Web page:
New 1151cc Norge GT is intended to rival the BMW R1200RT.
New 1151cc Norge GT is intended to rival the BMW R1200RT.

On the open road with new Moto Guzzi

By Denis Droppa Time of article published Jun 13, 2013

Share this article:

South Africa’s touring motorcycle market was recently given a shot of Italian flavour with the introduction of the Moto Guzzi Norge GT.

The 1151cc twin-cylinder Guzzi sells for R152 000, making it competitively priced against a rival like BMW’s R1200RT which retails for around 20 grand more.

Norge is what Norwegians call their country and the bike is named in honour of Moto Guzzi’s 6 400km journey from Italy to northern Norway back in 1928 with their first shaft-drive swingarm design. It’s aptly named, as the Norge GT is a long-distance cruiser and like its predecessor it comes with shaft drive which means you don’t have to worry about oiling a chain.


This is a big and heavy beast tipping the scales at 257kg, made for open roads rather than inner-city commuting. However, making the Guzzi more manoeuvrable around town is a relatively low 810mm saddle which even shorter riders can straddle with fair ease.

With reasonably modest outputs of 75kW and 104Nm the transversely-mounted air-cooled v-twin offers a flat torque curve that’s suited to serene cruising, but the low-revving engine offers little in the way of sizzling acceleration or excitement.

When you rev it at a standstill the bike makes a characteristic side-to-side judder from the torque of those transversely-opposed pistons.

ABS brakes comes standard and the big Guzzi arrests speed very effectively.

The six-speed transmission shifts fairly smoothly but the clutch is quite heavy. On most modern bikes you can rest your left hand and make smooth clutchless shifts but this isn’t something the Guzzi enjoys, lurching quite heavily if you attempt it.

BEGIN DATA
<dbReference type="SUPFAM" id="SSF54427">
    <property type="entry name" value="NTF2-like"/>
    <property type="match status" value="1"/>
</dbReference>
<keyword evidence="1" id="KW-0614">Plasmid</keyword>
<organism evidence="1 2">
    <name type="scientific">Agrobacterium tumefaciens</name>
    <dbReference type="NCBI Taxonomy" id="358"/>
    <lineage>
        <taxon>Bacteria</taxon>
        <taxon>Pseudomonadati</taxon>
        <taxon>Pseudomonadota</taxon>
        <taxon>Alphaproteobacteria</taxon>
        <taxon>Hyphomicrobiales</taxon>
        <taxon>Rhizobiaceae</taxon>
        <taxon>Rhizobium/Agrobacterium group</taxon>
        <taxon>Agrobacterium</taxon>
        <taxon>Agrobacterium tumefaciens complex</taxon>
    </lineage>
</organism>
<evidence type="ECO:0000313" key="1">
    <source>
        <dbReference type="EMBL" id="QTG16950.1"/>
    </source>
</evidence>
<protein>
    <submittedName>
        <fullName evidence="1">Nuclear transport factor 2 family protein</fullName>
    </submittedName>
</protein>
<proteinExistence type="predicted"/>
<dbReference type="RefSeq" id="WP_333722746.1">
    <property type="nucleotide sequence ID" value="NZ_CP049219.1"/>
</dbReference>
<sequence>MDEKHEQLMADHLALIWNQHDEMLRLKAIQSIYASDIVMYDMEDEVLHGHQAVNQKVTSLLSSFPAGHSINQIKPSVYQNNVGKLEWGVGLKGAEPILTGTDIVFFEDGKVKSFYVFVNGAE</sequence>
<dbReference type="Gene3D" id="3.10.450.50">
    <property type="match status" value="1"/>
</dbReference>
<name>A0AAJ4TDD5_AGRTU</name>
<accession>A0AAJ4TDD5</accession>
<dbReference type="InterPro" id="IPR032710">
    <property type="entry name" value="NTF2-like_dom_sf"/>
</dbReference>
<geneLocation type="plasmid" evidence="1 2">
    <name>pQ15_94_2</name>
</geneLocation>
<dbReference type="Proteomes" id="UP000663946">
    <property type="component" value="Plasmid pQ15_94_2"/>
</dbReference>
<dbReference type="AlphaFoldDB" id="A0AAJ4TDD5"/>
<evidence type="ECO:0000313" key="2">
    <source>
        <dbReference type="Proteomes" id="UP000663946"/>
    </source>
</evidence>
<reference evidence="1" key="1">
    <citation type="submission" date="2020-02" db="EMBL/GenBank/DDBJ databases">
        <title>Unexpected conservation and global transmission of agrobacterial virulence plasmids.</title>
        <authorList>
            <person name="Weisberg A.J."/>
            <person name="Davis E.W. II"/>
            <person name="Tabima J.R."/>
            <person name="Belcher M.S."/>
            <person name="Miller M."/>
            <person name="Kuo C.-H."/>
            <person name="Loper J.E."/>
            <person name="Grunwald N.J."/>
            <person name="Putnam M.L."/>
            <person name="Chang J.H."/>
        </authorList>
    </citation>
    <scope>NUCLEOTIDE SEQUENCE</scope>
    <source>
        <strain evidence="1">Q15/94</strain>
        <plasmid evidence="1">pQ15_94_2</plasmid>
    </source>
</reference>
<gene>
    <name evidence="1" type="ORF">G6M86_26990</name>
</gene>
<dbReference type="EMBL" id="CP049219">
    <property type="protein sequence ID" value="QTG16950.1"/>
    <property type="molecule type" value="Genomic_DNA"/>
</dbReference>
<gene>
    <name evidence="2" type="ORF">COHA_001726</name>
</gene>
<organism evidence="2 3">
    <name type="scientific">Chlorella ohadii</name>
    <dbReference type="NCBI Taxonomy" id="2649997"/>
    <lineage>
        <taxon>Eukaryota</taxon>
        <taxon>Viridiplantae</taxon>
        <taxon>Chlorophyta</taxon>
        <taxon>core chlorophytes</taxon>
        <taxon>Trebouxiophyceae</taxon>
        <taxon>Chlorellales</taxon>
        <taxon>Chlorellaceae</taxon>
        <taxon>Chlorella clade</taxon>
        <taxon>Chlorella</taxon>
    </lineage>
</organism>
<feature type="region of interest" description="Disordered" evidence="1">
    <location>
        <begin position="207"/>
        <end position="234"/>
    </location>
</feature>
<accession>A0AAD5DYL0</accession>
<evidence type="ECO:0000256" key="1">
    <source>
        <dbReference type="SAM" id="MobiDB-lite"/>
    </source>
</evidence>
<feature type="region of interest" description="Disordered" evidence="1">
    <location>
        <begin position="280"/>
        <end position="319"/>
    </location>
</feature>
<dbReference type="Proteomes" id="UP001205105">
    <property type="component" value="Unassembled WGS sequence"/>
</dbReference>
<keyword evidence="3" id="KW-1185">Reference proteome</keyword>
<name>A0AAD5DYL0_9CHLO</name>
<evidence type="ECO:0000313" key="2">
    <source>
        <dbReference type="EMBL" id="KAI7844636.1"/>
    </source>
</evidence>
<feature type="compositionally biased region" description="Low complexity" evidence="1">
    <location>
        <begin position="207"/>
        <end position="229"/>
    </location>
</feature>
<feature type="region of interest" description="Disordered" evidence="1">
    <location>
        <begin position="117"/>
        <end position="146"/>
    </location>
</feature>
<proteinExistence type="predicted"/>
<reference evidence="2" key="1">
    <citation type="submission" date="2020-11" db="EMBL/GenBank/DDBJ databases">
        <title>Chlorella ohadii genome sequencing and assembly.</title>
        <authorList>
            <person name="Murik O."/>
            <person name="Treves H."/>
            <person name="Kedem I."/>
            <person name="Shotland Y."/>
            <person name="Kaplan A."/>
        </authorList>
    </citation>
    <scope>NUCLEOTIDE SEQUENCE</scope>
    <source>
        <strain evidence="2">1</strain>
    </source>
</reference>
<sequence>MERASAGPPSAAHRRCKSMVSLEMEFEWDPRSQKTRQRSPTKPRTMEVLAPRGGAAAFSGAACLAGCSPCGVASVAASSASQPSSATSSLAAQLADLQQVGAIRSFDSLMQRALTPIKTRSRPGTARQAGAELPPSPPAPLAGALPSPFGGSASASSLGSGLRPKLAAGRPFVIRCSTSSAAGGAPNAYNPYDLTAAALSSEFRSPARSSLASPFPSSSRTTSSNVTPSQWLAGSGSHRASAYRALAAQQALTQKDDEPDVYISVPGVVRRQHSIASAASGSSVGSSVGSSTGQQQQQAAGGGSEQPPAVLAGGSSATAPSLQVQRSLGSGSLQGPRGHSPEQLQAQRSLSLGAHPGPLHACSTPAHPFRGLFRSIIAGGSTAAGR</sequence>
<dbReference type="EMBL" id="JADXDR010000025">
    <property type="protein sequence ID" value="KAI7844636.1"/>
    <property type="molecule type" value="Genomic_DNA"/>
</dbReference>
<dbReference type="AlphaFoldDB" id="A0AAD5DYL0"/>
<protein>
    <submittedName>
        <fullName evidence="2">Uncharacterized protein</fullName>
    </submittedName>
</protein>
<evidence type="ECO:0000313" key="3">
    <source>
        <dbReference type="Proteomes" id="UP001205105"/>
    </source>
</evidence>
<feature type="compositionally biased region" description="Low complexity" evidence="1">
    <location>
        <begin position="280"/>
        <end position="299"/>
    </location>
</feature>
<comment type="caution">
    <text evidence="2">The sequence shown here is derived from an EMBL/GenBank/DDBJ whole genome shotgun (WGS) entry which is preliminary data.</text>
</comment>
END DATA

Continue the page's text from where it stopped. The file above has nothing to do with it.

There are signs of some scatter-brainedness in the Norge’s design. The windscreen’s electrically height adjustable and does a good job of minimising the hurricane effect, but to adjust it you have to take your hands off the grips to reach the two buttons, instead of a simple thumb-stretch.

Also, the chrome rings around the instrument gauges are pretty to look at but create a glare when the sun glints off them.

After an extended test ride on the Norge GT I had mixed feelings about its ride quality. On smooth roads and undulations the bike felt comfy and well suited to its long-distance touring role. The longish wheelbase doesn’t make for a choppy ride and the couch-like seat is the type a rider and pillion passenger can spend extended time in.

However, on poor road surfaces the ride was surprisingly jittery and firm for a touring bike. Perhaps fiddling with the adjustable suspension, which I didn’t attempt, might sort this out.

Giving the Norge GT long cruising legs is a large 23-litre fuel tank, and with the 4.8l/10km average the test bike was achieving, it makes for an impressively long range of nearly 480km between pit stops.

The bike comes standard with luggage panniers, and heated grips can be ordered as an option. -Drive Times

Share this article: